This summer (it’s not over yet technically but the warm parts of it are, though someone could argue that we never see summer in Edinburgh anyway) I’ve participated in a project called “Summer of Data Science”, launched by Renee Teate, the animator behind the community at Becoming a Data Scientist, which promotes the sharing of resource around the field and help lots of people around the world interested in it. I’m pretty sure anyone working in this field knows her and her blog/website quite well, maybe mainly because of the podcasts she does.
Anyway, every year they launch this idea of doing something DS-related and sharing the progress on Twitter under hashtag #SoDS so I just thought I’d give my contribution.
I have already started dumping down all the stuff I know/am learning/am refreshing into a Github repo containing Jupyter notebooks. The idea is quite simple: I had lots of material from when I was studying at University, then other lots from more recent times when I sat down to learn some things on my own, and it was easily growing too untidy. I’ve always been of the type that needs to do a brain dump every time I learn stuff, to get it organised my own way. Back in the days it was paper notebooks, now it’s digital. In addition, the material was growing in a way that I wanted to add and complement topics all the time with new things, so paper snippets started stacking up one on top of the other, which didn’t really add to the readability and overall experience.
The choice of Jupyter is supported by the fact that it allows using markdown and it naturally supports LaTeX for mathematics, but it also allows you to code for demonstrations and plotting, so seemed quite apt for the job. Initially, the idea was a Gitbook, which however seemed quite clunky to generate in terms of the combination of all these elements. Furthermore, I didn’t want to generate a book as it seems too much of an academic endeavour, which isn’t quite the point. After a few iterations of finding the best tool, think I’m quite happy with the choice.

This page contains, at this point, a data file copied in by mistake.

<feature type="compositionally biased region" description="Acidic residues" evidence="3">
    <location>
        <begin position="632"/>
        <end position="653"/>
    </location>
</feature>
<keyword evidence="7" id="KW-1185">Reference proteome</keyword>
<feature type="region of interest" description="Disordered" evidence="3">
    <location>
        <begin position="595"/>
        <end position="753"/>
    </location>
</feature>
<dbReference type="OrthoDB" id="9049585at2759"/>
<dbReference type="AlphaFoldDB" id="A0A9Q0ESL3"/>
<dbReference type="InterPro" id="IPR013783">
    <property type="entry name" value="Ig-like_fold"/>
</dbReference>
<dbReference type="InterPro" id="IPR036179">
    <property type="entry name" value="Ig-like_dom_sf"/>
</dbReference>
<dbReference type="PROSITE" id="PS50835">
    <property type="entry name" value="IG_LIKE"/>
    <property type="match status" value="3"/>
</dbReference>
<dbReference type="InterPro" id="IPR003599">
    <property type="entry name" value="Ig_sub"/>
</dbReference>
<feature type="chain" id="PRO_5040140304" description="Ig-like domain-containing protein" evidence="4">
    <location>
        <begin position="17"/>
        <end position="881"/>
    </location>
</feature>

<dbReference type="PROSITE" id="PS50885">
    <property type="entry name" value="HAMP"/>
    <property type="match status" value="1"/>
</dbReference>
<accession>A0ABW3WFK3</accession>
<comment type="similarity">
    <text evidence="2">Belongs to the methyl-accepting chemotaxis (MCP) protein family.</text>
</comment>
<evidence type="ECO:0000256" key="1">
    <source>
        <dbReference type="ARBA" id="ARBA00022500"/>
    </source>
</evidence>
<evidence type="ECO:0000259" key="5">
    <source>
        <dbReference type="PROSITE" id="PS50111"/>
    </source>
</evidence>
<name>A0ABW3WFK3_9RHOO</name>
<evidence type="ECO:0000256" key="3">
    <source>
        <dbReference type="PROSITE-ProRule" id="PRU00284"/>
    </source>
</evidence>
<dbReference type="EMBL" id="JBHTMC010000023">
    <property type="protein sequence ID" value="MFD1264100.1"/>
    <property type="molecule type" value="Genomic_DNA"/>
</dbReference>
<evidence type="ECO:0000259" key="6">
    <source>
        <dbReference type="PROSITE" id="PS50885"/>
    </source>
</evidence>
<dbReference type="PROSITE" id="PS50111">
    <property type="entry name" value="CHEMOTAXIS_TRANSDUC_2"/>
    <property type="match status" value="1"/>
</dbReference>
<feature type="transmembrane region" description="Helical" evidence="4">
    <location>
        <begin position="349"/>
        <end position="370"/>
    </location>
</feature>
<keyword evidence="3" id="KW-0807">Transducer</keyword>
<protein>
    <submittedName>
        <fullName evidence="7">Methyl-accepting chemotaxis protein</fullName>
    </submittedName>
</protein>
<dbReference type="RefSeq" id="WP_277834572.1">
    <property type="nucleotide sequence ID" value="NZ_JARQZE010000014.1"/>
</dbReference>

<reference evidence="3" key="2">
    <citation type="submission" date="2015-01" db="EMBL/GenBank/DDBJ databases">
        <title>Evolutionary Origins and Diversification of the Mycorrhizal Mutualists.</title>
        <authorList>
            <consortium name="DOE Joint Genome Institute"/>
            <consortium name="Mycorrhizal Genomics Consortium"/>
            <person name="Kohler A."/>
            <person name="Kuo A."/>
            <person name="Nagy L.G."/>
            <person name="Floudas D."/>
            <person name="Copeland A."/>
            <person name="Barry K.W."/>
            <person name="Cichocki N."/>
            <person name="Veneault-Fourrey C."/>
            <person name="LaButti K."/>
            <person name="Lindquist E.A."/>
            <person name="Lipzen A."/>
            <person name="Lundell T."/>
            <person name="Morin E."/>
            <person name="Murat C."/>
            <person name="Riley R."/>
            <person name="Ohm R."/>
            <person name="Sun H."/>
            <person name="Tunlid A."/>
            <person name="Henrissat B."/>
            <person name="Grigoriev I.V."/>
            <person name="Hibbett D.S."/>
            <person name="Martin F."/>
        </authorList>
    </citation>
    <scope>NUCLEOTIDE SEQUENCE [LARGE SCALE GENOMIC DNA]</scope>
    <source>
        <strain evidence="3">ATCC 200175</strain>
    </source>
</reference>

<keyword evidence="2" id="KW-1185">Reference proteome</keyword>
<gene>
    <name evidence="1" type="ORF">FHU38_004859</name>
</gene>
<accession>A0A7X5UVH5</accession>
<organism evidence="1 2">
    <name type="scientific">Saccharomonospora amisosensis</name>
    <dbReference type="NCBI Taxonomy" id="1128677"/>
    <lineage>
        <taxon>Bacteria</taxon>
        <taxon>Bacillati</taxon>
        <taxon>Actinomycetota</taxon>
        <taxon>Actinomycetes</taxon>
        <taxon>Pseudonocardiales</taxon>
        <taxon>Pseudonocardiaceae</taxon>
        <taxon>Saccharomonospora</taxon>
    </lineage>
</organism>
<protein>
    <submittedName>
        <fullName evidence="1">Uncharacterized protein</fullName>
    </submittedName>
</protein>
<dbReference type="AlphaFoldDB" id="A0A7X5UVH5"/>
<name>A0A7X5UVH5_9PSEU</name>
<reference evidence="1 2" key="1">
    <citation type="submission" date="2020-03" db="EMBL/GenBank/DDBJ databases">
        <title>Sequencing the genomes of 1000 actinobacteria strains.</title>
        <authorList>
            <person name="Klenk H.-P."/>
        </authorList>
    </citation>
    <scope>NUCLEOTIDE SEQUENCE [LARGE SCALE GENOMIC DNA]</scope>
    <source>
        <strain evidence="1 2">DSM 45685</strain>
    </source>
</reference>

There is a notebook for each topic of interest, and the file structure is made in such a way that everything refers to other topics in other notebooks. This way I am easily able to improve a notebook, or change it completely, the next time I want to add something. Also, references at the bottom allow me to know where to look for more detailed and/or better material (including the research paper for algorithms and such) for each single topic: it is important as a way to organise the relevant literature.
I called the project Tales of Science & Data as a sort of homage/mock to Poe’s “Mistery and Imagination” as this Data Science field is a mix of several things. It can be rather confusing and, all in all, requires good imagination in terms of business acumen to be actually useful to an organisation. I’m not that bamboozled about this title though and I’d like to change it but haven’t found a better suited one yet. So it stays like that until I do.
I have started the project before the summer and still haven’t finished (and will never, as it’s meant to grow with me and with the time I can dedicate to it), but I think I got it to a good point. There are now sections on several topics which intersect, one way or the other, with Data Science. Some are quite clean and relatively good (though nothing is comprehensive, as clearly stated in the disclaimer!), some are just shaping up. The “summer of data science” idea gave me a way to commit a bit more through the months from June to now, and I occasionally posted my progress against the hashtag on Twitter. I’ve mainly devoted some time in the evenings and weekends (among other things I am trying to carry forward) so not really much time, but hey, it’s all good.
It’s been a good journey so far and looking forward to continue it for a “all year round of data science”.